Touch and Tone
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Touch, in its simplest form, refers to the effort required to press the piano keys. Unfortunately, the specifications provided by the manufacturers, expressed in grams, don’t do justice to this complicated subject. The apparent touch can be very different when the piano is played quickly and loudly than when it is played softly and slowly, and this difference is not captured in the numbers—if you’re a player, be sure to try it out both ways.
Advanced pianists tend to prefer a touch that is moderately firm because it provides better control than a very light touch, and strengthens the muscles. Too light a touch, even for a beginner, can cause laziness, but too firm a touch can be physically harmful over time. The touch of most new pianos today is within a reasonable range for their intended audience, but the touch of older pianos can vary a lot, depending on condition. A piano teacher may be able to assist in evaluating the touch of a piano for a beginner, particularly if considering an entry-level or used piano.
Piano tone is also very complex. The most basic aspect of tone, and the one most easily changed, is its brightness or mellowness. A bright tone, sometimes described by purchasers as sharp or loud, is one in which higher-pitched overtones predominate. A mellow tone, sometimes described as warm, dull, or soft, is one in which lower-pitched overtones are dominant. Most pianos are somewhere in between, and vary from one part of the keyboard to another, or depending on how hard one plays. The key to satisfaction is to make sure that the tone is right for the music you most often play or listen to. For example, jazz pianists will often prefer a brighter tone, whereas classical pianists will often prefer one that is mellower, or that can be varied easily from soft to loud; i.e., that has a broad dynamic range. However, there is no accounting for taste, and there are as many exceptions to these generalizations as there are followers. A piano technician can adjust the brightness or mellowness of the tone to a limited degree through a process known as voicing.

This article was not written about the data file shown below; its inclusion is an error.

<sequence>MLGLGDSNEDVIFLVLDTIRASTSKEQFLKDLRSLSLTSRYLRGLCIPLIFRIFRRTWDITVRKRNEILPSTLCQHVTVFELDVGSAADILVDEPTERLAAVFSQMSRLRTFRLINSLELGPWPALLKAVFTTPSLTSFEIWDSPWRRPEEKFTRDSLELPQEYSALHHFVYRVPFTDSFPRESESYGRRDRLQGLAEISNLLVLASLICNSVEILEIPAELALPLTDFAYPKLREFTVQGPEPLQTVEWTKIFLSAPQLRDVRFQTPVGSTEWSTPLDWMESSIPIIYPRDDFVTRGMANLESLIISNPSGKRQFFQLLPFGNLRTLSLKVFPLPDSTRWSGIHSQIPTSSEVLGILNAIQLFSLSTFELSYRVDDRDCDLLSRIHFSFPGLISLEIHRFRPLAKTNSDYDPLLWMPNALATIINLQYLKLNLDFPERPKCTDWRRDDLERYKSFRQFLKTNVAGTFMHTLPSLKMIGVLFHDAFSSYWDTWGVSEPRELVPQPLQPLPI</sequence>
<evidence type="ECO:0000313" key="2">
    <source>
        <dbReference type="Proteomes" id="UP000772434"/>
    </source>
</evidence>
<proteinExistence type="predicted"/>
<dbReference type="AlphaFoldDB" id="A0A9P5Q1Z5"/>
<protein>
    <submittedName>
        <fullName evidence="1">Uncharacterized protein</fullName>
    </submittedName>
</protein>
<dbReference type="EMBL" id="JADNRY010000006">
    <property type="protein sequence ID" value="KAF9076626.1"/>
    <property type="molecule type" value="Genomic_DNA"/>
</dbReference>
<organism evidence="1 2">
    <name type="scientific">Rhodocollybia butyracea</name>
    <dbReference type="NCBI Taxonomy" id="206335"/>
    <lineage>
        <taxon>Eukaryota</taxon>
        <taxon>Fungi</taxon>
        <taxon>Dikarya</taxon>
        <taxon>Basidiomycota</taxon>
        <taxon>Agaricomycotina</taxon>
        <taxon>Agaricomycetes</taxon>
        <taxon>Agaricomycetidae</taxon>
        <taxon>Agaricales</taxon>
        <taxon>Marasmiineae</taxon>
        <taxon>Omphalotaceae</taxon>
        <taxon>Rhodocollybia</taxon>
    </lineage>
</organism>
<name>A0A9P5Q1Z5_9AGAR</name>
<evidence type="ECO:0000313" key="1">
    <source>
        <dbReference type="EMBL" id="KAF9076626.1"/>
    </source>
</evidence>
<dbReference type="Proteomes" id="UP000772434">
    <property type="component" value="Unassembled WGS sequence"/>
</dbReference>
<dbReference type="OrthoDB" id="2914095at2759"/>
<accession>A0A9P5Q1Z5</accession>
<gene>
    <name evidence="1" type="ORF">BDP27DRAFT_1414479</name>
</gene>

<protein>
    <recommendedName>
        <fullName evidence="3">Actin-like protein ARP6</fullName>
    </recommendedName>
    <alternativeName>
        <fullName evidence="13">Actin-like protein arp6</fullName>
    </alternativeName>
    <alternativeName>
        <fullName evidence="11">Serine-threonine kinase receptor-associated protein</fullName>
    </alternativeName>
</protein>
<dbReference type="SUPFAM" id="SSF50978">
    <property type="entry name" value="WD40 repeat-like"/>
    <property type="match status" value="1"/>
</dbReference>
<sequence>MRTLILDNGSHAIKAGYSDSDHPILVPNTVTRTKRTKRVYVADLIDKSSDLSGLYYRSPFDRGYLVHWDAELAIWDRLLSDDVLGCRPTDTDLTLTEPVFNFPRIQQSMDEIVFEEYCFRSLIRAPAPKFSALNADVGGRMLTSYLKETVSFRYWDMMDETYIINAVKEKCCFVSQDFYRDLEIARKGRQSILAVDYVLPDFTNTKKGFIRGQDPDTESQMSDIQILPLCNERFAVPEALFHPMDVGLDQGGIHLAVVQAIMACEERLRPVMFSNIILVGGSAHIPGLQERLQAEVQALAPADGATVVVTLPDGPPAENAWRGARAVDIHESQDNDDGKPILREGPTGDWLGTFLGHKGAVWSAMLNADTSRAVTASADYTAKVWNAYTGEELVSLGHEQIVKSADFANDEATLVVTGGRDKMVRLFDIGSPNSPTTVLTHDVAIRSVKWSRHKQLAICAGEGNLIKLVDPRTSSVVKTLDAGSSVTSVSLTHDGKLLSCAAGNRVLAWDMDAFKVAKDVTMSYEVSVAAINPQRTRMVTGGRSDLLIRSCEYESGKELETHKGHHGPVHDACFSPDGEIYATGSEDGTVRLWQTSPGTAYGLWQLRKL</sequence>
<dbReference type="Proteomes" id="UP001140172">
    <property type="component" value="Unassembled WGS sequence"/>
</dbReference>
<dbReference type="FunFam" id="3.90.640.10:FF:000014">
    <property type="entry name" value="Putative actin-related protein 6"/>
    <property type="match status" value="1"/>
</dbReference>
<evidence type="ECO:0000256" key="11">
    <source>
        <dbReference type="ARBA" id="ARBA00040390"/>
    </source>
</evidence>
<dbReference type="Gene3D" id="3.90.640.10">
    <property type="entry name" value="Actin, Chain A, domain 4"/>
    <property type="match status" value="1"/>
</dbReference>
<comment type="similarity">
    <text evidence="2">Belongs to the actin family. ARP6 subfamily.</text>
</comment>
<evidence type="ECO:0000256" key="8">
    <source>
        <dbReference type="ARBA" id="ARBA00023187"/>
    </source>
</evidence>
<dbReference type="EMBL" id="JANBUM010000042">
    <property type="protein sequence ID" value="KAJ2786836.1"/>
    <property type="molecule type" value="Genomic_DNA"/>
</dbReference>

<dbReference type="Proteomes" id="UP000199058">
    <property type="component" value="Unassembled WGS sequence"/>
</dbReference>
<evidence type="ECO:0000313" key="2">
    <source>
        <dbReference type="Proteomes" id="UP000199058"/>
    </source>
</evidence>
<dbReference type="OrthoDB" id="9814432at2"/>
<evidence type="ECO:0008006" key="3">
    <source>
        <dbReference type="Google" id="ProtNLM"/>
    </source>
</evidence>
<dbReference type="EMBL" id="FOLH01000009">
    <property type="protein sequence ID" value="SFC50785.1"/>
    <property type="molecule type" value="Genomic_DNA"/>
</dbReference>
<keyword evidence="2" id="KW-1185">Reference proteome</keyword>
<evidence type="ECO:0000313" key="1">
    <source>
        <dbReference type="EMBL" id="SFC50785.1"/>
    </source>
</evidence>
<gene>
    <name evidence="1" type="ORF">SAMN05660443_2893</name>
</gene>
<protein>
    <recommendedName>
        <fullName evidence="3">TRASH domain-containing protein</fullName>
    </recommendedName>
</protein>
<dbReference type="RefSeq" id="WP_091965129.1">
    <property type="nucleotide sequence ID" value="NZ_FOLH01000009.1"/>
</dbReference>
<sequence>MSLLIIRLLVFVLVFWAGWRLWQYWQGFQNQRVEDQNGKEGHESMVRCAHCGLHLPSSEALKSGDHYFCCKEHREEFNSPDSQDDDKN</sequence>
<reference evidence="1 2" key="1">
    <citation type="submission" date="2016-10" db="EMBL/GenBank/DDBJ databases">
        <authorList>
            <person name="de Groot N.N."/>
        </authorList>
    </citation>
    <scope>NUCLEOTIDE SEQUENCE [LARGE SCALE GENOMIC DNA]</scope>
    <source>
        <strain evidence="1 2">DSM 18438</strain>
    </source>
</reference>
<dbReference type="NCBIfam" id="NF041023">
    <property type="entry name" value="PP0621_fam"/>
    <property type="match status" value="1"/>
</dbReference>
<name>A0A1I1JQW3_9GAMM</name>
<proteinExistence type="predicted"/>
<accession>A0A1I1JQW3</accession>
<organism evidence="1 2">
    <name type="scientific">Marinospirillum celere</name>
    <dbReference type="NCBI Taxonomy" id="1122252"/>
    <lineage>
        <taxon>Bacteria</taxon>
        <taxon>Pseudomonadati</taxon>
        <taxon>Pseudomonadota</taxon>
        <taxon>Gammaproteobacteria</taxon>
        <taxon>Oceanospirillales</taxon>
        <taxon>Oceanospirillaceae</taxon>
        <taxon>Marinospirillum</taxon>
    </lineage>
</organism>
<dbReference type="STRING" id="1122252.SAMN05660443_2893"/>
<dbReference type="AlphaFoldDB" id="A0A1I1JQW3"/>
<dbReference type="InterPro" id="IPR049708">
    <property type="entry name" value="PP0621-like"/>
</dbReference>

Another aspect of tone to pay attention to is sustain, which is how long the sound of a note continues at an audible level while its key is depressed before disappearing. Practically speaking, this determines the ability of a melodic line to “sing” above an accompaniment, especially when played in the critical mid-treble section.
Most pianos will play loudly quite reliably, but providing good expression when played softly is considerably more challenging. When trying out a piano, be sure to play at a variety of dynamic levels. Test the action with your most technically demanding passages. Don’t forget to test the pedals for a sensitivity commensurate with your musical needs.